Again, we turn to the Eighth Circuit for appropriate language revealing the potential decisiveness of polygraph testimony despite cautionary instructions.

If the expert testimony is believed by the jury, a guilty verdict is usually mandated. The polygraphist's testimony often is not limited to mere identification or any other limited aspect of defendant's possible participation in the criminal act. Through the testimony of the polygraph expert relating to whether the defendant was being truthful in his responses concerning participation in the crime, the expert is thus proffering his opinion based on scientific evidence bearing upon the sole issue reserved for the juryis the defendant innocent or guilty?

United States v. Alexander, 526 F.2d at 169.

We conclude from this discussion that the admission by stipulation approach does not resolve some of the more perplexing problems attendant to the use of polygraph evidence. The validity of the polygraphic process is dependent upon such a large number of variable factors, many of which are extremely difficult, if not impossible, to assess, that we feel the stipulation simply cannot adequately deal with all situations which might arise affecting the accuracy of any particular test.

*361 We therefore hold that in North Carolina, polygraph evidence is no longer admissible in any trial. This is so even though the parties stipulate to its admissibility. The rule herein announced shall be effective in all trials, civil and criminal, commencing on or after the certification date of this opinion, including the retrial of this case. State v. Steele, supra, State v. Milano, supra, and State v. Meadows, supra, are expressly overruled to the extent that they are in conflict with this decision. We wish to make it abundantly clear, however, that this rule does not affect the use of the polygraph for investigatory purposes.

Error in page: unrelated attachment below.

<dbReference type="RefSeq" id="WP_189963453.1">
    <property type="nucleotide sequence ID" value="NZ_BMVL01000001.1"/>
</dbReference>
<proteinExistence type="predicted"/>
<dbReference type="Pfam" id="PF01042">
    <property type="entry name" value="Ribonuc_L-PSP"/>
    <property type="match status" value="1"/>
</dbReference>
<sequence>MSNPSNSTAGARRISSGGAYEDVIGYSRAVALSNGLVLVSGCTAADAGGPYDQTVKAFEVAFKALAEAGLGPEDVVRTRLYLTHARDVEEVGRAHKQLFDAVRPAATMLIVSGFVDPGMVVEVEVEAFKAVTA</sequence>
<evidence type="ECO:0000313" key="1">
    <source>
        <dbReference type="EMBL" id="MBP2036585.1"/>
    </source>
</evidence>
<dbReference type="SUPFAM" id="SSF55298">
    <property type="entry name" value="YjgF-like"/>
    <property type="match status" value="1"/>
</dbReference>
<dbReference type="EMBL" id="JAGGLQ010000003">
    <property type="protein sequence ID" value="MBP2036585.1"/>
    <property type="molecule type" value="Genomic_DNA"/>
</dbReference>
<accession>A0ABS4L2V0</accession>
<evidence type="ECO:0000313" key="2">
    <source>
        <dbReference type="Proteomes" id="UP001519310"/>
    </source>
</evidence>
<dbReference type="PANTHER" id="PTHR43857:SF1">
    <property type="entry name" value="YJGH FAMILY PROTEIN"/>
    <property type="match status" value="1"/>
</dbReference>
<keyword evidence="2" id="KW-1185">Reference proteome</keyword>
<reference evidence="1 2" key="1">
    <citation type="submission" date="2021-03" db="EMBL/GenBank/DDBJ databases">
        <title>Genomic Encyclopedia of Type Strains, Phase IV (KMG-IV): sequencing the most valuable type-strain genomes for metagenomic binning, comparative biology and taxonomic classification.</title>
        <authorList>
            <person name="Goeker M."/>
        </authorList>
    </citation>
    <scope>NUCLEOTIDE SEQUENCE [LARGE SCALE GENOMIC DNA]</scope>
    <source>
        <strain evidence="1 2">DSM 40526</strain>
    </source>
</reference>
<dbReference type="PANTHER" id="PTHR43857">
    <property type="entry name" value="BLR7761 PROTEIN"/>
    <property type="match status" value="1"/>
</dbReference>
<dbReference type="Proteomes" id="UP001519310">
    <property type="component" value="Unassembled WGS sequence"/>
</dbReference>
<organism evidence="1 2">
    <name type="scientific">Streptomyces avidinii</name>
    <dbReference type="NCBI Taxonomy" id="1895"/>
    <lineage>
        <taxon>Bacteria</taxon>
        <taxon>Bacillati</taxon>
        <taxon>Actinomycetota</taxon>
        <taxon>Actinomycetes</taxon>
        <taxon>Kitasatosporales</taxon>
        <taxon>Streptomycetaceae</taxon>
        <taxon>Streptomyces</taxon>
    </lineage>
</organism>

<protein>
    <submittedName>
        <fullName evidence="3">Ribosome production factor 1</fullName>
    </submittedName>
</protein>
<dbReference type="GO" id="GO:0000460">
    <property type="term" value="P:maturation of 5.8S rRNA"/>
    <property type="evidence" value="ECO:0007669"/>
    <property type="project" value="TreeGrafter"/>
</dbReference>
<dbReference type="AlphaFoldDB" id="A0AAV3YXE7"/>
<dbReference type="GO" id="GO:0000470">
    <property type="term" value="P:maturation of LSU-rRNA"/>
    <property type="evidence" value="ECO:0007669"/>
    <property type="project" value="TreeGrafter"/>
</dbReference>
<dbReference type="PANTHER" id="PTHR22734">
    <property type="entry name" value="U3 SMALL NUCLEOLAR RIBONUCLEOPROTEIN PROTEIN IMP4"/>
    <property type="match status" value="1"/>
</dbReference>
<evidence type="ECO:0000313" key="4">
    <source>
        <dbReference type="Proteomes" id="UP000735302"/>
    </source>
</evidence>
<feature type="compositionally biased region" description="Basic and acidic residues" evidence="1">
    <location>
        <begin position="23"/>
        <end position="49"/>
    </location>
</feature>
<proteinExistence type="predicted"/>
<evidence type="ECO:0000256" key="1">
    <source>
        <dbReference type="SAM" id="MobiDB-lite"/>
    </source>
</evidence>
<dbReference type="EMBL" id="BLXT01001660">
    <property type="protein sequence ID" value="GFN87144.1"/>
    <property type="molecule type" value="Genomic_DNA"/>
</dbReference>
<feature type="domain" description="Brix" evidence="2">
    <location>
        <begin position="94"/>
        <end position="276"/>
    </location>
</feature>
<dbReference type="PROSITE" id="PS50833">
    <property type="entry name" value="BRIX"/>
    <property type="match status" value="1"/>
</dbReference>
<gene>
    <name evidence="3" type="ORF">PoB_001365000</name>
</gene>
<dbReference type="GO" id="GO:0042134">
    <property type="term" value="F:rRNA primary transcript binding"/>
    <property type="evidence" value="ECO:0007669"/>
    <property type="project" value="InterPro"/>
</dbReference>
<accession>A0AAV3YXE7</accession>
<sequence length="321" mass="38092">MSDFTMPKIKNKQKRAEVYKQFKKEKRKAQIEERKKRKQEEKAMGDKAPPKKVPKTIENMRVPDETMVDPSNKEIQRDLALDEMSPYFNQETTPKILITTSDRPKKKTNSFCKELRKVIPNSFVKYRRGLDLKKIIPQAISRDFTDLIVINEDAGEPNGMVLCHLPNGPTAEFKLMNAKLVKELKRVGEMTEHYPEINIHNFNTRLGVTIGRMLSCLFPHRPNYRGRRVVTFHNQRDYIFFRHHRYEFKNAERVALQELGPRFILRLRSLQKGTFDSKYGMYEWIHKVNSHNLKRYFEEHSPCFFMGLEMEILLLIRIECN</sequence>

For the reasons earlier stated regarding the exclusion of evidence relating to the first polygraph examination administered to defendant, there must be a


FRYE, J., did not participate in the consideration or decision of this case.


[1] We note that a number of jurisdictions continue to refuse to admit polygraph evidence and have never experimented with the admission by stipulation approach. Pulakis v. State, 476 P.2d 474 (Alaska 1970); People v. Anderson, Colo., 637 P.2d 354 (1981); State v. Antone, 62 Hawaii 346, 615 P.2d 101 (1980); People v. Monigan, 72 Ill.App.3d 87, 28 Ill.Dec. 395, 390 N.E.2d 562 (1979); Penn v. Commonwealth, 417 S.W.2d 258 (Ky.1967); State v. Catanese, 368 So. 2d 975 (La. 1979); State v. Gagne, 343 A.2d 186 (Me. 1975); Akonom v. State, 40 Md.App. 676, 394 A.2d 1213 (1978); People v. Rocha, 110 Mich.App. 1, 312 N.W.2d 657 (1981); Jordon v. State, 365 So. 2d 1198 (Miss. 1978); State v. Biddle, 599 S.W.2d 182 (Mo. 1980) (en banc); State v. Beachman, Mont., 616 P.2d 337 (1980); State v. Steinmark, 195 Neb. 545, 239 N.W.2d 495 (1976); State v. French, 119 N.H. 500, 403 A.2d 424 (1979); Commonwealth v. Pfender, 280 Pa. Super. 417, 421 A.2d 791 (1980); State v. Watson, 248 N.W.2d 398 (S.D.1976); Jones v. Commonwealth, 214 Va. 723, 204 S.E.2d 247 (1974); and State v. Frazier, 252 S.E.2d 39 (W.Va.1979).